What is the best TDS for coffee?

Answered by Ricardo McCardle

When it comes to brewing coffee, the water you use plays a crucial role in the final taste and flavor of your cup. The Specialty Coffee Association of America (SCAA) recommends a total dissolved solids (TDS) range of 75-250 ppm for brewing coffee. This means that the water should contain a certain amount of minerals and other dissolved solids for optimal extraction.

The target TDS of 150 ppm is often considered ideal for brewing coffee. This level of TDS typically results in a well-balanced cup with a good extraction of flavors and acidity. It provides enough mineral content to enhance the coffee’s taste without overpowering it.

To achieve this target TDS, you may need to adjust the water you use for brewing. If your tap water has a high TDS, you might consider using filtered or bottled water with a lower TDS. On the other hand, if your water has a low TDS, you can try using mineral additives or brewing water specifically designed for coffee.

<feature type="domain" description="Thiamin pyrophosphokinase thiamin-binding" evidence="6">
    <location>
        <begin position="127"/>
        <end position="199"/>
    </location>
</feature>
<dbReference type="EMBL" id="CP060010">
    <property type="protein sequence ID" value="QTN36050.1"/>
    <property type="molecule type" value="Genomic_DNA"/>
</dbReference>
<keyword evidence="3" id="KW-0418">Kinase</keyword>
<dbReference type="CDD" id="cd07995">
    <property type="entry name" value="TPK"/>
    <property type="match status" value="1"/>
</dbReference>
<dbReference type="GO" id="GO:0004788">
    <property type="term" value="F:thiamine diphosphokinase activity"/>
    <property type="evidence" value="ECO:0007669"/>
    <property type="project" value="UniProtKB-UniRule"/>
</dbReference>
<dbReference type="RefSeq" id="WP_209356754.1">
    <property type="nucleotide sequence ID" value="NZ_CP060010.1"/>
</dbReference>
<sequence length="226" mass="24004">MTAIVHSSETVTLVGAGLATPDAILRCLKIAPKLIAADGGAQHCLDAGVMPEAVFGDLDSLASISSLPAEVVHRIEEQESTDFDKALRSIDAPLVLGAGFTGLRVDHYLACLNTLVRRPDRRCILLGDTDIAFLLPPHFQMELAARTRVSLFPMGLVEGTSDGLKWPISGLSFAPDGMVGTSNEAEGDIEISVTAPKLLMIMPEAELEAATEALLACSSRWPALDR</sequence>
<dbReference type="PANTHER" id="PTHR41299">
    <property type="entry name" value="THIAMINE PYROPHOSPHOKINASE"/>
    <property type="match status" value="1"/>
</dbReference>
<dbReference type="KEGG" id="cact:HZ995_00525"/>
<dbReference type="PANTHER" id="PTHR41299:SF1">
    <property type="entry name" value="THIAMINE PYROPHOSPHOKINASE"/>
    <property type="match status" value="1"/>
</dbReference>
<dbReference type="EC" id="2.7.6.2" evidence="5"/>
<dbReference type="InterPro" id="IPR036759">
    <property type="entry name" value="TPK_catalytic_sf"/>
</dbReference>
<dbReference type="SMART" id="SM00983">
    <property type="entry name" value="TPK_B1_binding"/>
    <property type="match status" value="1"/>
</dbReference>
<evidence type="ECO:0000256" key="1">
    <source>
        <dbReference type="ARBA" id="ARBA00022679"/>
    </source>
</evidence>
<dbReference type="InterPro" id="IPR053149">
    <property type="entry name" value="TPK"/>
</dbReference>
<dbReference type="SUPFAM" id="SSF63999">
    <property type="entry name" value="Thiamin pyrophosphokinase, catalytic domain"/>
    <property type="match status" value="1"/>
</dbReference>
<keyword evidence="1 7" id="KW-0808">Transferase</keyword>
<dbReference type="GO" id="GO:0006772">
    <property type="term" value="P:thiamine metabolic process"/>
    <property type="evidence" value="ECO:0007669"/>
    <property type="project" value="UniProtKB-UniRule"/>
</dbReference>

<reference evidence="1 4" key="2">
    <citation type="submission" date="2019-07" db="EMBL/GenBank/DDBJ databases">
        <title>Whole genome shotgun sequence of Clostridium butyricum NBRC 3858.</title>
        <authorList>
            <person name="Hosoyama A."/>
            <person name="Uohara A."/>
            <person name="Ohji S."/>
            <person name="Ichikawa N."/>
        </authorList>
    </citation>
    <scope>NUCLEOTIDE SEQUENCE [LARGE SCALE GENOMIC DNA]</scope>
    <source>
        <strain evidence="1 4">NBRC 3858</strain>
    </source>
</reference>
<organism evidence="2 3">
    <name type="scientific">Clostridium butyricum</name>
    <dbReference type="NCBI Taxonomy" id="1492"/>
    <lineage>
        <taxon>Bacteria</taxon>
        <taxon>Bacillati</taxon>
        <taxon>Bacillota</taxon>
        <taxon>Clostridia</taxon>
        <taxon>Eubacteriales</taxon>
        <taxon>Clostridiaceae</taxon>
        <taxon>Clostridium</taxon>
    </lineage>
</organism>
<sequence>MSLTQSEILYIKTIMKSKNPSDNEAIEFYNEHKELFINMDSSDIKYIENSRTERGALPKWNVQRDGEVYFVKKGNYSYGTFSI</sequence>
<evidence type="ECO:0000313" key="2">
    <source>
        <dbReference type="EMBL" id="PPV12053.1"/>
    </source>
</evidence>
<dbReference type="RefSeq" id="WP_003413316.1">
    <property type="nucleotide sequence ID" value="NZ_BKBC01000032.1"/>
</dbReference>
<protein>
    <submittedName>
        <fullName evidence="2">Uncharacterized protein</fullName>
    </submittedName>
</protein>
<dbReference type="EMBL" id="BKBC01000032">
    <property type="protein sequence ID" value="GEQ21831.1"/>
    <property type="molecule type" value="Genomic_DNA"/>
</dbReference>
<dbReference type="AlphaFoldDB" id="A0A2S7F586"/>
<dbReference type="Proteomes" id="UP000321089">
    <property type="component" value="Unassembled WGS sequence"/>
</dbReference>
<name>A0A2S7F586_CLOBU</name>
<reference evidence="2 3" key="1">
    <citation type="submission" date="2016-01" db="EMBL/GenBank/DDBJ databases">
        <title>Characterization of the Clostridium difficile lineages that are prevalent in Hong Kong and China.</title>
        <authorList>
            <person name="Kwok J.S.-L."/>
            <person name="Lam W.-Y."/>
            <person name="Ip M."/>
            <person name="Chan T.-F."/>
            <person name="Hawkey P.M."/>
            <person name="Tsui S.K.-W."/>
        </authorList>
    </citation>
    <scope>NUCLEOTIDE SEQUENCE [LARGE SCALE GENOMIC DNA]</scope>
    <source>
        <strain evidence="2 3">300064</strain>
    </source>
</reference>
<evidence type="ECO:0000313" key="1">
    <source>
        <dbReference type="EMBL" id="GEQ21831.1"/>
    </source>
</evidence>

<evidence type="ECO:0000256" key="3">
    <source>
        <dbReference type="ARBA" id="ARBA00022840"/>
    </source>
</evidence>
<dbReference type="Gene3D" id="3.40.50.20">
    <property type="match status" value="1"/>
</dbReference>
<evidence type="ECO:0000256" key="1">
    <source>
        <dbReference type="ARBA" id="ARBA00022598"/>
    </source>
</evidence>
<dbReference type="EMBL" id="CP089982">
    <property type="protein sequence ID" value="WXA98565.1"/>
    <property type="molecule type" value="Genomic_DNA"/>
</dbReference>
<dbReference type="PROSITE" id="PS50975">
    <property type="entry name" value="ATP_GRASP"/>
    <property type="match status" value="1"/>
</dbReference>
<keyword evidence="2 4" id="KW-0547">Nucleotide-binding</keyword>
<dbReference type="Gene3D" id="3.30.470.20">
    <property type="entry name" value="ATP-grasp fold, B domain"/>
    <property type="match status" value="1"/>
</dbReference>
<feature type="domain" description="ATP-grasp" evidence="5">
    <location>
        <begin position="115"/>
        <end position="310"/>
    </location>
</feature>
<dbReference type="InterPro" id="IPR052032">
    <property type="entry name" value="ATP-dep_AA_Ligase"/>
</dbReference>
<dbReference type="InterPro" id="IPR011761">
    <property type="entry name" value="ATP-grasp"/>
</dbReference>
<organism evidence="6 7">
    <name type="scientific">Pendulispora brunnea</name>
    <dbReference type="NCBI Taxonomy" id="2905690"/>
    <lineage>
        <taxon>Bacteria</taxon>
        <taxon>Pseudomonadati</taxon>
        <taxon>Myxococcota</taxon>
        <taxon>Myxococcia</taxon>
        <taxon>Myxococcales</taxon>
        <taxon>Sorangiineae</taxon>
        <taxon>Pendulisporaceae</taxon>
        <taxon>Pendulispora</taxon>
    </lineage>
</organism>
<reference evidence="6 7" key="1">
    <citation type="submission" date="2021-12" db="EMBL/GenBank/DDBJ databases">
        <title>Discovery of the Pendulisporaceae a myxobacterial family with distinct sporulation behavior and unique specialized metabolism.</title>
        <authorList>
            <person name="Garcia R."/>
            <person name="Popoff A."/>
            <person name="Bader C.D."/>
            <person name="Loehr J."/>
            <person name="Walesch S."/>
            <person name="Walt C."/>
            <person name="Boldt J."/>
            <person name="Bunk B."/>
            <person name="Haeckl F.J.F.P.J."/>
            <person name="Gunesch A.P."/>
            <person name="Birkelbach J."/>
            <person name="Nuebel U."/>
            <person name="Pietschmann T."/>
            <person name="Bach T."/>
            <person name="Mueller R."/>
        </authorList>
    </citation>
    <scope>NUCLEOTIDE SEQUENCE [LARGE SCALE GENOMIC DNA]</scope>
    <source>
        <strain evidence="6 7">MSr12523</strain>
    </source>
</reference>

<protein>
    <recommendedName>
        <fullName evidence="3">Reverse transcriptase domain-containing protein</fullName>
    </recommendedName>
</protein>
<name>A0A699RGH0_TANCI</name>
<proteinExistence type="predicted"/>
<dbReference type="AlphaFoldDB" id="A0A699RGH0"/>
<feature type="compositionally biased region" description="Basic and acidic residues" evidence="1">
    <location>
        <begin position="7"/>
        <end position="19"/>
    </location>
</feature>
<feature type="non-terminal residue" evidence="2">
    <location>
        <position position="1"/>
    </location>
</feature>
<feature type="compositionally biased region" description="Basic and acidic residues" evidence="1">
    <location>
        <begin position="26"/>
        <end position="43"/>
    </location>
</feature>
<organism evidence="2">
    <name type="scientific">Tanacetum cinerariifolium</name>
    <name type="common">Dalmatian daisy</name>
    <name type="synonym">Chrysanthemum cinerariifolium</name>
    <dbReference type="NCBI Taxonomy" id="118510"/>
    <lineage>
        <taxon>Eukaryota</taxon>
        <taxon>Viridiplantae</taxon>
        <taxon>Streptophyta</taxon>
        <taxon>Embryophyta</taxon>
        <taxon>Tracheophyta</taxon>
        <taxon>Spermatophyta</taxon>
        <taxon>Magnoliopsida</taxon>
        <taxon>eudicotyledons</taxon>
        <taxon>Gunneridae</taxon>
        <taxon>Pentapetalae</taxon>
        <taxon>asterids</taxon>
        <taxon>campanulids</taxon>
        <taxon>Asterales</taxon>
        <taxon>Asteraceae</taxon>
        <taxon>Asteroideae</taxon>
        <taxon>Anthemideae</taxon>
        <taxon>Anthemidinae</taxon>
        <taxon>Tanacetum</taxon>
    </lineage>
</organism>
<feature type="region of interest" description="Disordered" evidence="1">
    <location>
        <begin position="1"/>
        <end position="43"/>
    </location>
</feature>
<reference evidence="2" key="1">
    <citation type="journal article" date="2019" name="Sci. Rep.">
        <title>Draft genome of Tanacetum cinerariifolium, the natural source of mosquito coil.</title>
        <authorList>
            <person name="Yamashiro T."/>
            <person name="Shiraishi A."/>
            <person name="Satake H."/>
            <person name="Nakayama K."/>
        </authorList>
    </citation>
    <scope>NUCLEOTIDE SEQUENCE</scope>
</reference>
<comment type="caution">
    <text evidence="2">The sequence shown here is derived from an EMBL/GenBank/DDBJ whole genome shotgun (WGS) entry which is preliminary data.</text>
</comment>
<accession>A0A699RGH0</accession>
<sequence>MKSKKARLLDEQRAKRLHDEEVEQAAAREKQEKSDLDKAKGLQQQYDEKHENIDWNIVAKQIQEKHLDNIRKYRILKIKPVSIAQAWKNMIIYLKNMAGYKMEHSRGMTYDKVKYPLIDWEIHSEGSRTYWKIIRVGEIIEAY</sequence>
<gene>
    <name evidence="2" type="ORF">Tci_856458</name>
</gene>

Finding the right TDS for your coffee can be a bit of trial and error. It depends on various factors such as the coffee beans used, the brewing method, and personal taste preferences. Some coffee enthusiasts even go as far as measuring and adjusting the TDS of their brewing water to achieve a more precise extraction.

Personally, I have experimented with different TDS levels for brewing coffee. I found that when the TDS is too low, the coffee tends to taste flat and lacks complexity. On the other hand, when the TDS is too high, the coffee can become overly bitter and have an unpleasant aftertaste. So, I try to aim for a TDS of around 150 ppm to strike a balance and achieve a flavorful cup.

The ideal TDS range for brewing coffee, as recommended by the SCAA, is 75-250 ppm. The target TDS of 150 ppm usually leads to a well-extracted cup of coffee with balanced flavors and acidity. However, it’s important to note that personal preferences and other factors can influence the choice of TDS. Experimentation and tasting are key to finding the perfect TDS for your own coffee brewing.